So many of my beloved memories of this community of Faith have to do with Word and Sacrament and your rich tradition of worship — so much wonderful music and liturgy, so many transforming sermons. Yet it this one worship service in particular which I would like to pick out for you today in grateful remembrance.

Again, for those who can’t personally remember that day with us, let me be clear about the circumstances: A few people, while still inhabiting these earthly bodies, will make suggestions for their own funerals; some even write them out and file them with their church. But it is a very few, like Priscilla, who, as they lay dying, will find a theme, choose the hymns, commission the making of a banner, select the organist and the preacher, and make sure that all of us have something to celebrate. And so, with a terrible grief weighing on our hearts, celebrate we did. On a cold, dark November day, with death staring us in the face, we celebrated the Easter proclamation of life: the answer is life! In the presence of our enemy death, God the Good Shepherd led us through that valley of shadows and spread a table of victory before us.

I would like to recall that theme for us today, with our particular readings from Holy Scripture, as we stand precisely in the middle of our Easter celebration with our grateful remembrances of God the Good Shepherd in Jesus Christ. Pastor Schleef, the preacher Priscilla invited, posed it for us this way: “Life is the answer. But what is the question?” He offered a number of questions which were heavy on our hearts that day and not only comforted us with the Good News of life, but even, in the midst of our grief, called forth an Easter joy — not happiness, mind you. The grief was too real. But this was the Easter joy that can survive even such a terrible grief.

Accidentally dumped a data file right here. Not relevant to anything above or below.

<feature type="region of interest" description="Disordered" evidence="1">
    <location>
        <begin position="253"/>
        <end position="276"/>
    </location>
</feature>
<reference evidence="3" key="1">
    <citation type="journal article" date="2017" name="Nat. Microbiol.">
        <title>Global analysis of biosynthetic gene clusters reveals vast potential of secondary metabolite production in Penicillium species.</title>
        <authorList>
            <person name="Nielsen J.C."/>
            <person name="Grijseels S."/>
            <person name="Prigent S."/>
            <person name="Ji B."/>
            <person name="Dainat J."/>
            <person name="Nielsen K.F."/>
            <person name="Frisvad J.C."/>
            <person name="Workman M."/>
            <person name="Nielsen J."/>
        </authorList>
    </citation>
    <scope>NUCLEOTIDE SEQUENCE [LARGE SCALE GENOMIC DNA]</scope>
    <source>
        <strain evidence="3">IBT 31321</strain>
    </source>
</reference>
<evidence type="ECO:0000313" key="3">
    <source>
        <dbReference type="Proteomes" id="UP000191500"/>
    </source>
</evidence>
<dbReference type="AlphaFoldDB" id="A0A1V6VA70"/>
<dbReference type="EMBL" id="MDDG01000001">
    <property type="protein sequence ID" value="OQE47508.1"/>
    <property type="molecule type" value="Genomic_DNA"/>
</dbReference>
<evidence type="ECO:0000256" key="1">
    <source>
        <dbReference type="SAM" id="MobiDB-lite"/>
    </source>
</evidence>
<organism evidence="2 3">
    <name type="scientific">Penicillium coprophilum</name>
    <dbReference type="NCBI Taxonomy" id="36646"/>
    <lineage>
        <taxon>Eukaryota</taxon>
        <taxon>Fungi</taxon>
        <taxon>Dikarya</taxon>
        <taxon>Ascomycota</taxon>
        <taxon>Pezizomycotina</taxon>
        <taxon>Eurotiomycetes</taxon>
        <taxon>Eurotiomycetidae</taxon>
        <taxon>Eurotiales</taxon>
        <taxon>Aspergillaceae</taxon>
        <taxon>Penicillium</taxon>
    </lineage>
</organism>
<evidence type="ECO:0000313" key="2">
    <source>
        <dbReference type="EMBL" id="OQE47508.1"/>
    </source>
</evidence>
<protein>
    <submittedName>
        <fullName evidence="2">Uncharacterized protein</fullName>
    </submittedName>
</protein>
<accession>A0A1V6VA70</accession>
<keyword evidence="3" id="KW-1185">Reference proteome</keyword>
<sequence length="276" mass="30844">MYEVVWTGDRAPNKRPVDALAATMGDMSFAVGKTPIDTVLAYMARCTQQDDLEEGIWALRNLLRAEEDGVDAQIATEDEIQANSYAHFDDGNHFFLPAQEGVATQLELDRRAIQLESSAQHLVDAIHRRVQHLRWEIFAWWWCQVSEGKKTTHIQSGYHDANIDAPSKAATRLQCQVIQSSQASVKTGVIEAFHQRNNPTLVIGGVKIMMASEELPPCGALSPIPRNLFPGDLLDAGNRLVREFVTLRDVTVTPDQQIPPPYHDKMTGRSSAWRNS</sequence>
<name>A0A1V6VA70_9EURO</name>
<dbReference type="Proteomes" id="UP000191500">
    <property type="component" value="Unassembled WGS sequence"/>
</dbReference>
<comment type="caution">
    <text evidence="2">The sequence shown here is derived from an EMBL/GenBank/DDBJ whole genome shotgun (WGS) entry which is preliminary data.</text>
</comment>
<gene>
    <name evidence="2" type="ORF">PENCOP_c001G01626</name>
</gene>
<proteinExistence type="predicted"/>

I think we would do well this morning to recall this theme in a similar way. Life is the answer. But what is the question? Our Gospel Lesson contrasts the message of a Good Shepherd who lays down his life for us with the hired-hand sort of leadership that humankind still suffers through. In John’s Gospel, from the very beginning, Jesus is not only the Good Shepherd but, paradoxically, the Lamb of God who lays down his life to take away the sin of the world (John 1:29). Jesus is the Good Shepherd who has come to give us life, and to give it abundantly (John 10:10). But having just come through another war, and the specter of terrorism still confronting us — with violence looming in our own community, with AIDS and SARS, with all the stresses of our modern, frantic pace of life — death would still seem to be a formidable foe. Life is the answer. But what is the question?